Web development comes in three flavors: Front end, back end, and dev ops.
- Back end developers create the interface between the data and the front end. The front end fetches the data via APIs - the code hits a URL which gives it data it can then use.
Languages for the back end greatly depend on location of the job. The big, corporate jobs will usually be in C# or Java. Start-ups usually prefer using microservices written in Go or Rust. Small to medium start-ups or companies tend to use cheaper technologies like Ruby, PHP or Node; They’re cheaper because they are easy to learn and therefore alot of developers.
Of course, no matter what language you choose, you’ll need to learn how to interact with both relational databases like MySQL and document style databases like Mongo. Modeling and presenting data after performing business logic is a very common task. Most advanced developers who work with big data will often employ databases designed for big data (DynamoDB) or big data searches (Elastic). Those aren’t a requirement up front, though.
Summary: C# / Java, Go / Rust, Ruby / PHP / Node + MySQL / MongoDB
- Dev Ops are the guys who set up the servers, deployment pipelines, database servers, handles error notifications, and ensures everything scales smoothly.
These are the guys with the Amazon AWS certs. Of course, the same skills apply to other cloud service providers like Azure, LiquidWeb or Linode, but AWS is the big boy on the block. That said, the Dev Ops guy creates the servers the team needs for their development (e.g. dev server, staging server, production server). He also handles setting up the databases, ensuring scalability, and making sure any code errors are passed to the proper team member; They handle cleanup after hacking attempts themselves.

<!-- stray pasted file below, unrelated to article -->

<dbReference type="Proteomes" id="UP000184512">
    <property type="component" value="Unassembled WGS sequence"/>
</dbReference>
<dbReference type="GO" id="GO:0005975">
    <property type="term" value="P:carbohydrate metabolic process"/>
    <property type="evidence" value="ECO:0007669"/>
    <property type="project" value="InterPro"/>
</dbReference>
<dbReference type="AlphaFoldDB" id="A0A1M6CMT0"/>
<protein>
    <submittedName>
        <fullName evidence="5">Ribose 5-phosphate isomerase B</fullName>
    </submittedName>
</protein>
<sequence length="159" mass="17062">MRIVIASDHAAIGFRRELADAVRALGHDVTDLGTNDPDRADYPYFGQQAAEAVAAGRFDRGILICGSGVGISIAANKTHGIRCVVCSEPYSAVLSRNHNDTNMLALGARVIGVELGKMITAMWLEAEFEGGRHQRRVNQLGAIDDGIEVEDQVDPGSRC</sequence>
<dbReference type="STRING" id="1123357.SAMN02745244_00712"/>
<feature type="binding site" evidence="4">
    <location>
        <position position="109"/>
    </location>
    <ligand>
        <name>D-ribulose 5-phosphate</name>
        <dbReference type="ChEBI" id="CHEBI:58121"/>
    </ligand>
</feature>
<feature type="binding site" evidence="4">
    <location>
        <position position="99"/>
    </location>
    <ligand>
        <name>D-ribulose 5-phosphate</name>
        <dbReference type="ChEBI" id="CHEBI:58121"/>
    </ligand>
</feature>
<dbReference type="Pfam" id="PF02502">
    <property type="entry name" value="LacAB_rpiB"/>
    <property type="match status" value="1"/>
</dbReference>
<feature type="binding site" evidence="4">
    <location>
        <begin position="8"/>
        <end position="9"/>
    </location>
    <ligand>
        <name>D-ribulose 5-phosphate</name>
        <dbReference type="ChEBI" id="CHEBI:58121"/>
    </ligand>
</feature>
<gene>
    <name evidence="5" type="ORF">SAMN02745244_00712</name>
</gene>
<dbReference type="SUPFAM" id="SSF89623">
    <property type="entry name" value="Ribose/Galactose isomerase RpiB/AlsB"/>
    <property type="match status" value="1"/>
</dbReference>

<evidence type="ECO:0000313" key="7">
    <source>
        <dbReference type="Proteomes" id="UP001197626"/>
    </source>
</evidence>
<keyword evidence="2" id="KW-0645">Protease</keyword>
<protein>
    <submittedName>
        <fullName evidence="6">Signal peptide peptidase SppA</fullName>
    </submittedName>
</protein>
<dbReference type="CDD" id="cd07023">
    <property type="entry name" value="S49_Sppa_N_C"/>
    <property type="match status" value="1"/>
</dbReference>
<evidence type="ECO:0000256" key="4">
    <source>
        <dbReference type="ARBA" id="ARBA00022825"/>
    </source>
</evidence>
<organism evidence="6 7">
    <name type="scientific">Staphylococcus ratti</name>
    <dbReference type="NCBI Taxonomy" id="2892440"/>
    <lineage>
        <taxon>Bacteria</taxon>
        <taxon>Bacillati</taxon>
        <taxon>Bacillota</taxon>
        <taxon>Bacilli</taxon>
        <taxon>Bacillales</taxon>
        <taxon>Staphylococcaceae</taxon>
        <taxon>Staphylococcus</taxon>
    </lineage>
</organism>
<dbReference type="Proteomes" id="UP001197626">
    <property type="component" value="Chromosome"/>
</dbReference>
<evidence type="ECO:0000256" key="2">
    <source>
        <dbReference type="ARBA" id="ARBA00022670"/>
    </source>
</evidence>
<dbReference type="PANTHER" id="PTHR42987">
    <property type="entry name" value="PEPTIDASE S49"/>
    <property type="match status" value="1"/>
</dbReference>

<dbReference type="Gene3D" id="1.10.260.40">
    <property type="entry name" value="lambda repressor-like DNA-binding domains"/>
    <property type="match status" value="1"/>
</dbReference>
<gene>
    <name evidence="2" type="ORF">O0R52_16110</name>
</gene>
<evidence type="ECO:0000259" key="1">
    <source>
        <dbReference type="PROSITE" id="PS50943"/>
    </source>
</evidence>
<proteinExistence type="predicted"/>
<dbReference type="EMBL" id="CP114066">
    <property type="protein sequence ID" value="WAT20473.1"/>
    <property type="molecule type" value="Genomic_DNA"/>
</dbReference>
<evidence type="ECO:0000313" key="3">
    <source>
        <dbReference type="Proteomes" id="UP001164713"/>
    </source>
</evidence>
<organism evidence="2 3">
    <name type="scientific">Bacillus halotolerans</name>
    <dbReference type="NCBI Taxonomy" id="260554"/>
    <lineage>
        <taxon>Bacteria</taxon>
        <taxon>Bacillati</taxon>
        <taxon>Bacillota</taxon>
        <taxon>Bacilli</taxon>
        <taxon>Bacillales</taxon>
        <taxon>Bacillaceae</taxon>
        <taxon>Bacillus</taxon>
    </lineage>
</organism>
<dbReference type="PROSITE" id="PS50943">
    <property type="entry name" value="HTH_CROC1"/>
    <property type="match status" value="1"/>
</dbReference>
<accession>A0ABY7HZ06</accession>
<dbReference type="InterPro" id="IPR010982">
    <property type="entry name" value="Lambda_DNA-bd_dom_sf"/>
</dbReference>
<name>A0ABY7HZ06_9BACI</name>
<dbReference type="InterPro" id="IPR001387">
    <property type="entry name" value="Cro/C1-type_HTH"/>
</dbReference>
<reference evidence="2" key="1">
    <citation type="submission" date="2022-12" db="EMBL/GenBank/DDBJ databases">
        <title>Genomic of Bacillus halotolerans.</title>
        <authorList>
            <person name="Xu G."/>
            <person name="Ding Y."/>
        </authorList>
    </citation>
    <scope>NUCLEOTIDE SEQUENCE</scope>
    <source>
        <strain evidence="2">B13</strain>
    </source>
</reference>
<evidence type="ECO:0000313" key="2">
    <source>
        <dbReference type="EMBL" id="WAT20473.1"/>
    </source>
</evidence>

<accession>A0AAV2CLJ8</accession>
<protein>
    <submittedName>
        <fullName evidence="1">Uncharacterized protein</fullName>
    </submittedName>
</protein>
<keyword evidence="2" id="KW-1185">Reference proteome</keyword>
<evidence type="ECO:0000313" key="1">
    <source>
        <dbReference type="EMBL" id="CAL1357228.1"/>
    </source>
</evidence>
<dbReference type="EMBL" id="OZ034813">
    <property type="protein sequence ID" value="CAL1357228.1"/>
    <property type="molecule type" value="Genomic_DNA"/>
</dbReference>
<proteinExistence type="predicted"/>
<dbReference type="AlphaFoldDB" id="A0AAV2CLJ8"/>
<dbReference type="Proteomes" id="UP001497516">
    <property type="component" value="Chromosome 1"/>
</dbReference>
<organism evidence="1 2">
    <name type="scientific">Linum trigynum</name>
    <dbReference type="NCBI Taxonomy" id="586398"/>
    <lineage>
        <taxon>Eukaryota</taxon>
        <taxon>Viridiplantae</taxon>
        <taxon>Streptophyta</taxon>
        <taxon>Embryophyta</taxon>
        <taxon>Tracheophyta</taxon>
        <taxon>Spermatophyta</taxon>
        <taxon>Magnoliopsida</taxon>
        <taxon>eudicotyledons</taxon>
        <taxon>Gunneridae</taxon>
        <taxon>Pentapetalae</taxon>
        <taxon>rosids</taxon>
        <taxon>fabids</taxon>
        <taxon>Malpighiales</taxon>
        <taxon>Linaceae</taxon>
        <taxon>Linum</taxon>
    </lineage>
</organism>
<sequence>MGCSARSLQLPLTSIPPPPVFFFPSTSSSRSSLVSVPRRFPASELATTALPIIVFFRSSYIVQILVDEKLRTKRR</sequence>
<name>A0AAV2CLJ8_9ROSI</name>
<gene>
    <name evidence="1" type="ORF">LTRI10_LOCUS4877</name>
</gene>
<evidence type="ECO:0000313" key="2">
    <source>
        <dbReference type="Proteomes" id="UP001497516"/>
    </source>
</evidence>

Summary: Cloud hosting, database hosting, server security, error handling.
Each of these areas are full of opportunities. Whichever you choose, make sure you look at job sites to see which is in demand and what they get paid at junior, mid, and senior levels. Don’t be afraid to get on boards with other devs and learn from them. How long does it take to get hired? What does the market look like? What do you really need to know to get hired? Their previous mistakes can save you a lot of time.
There’s my feedback. Hope it helps.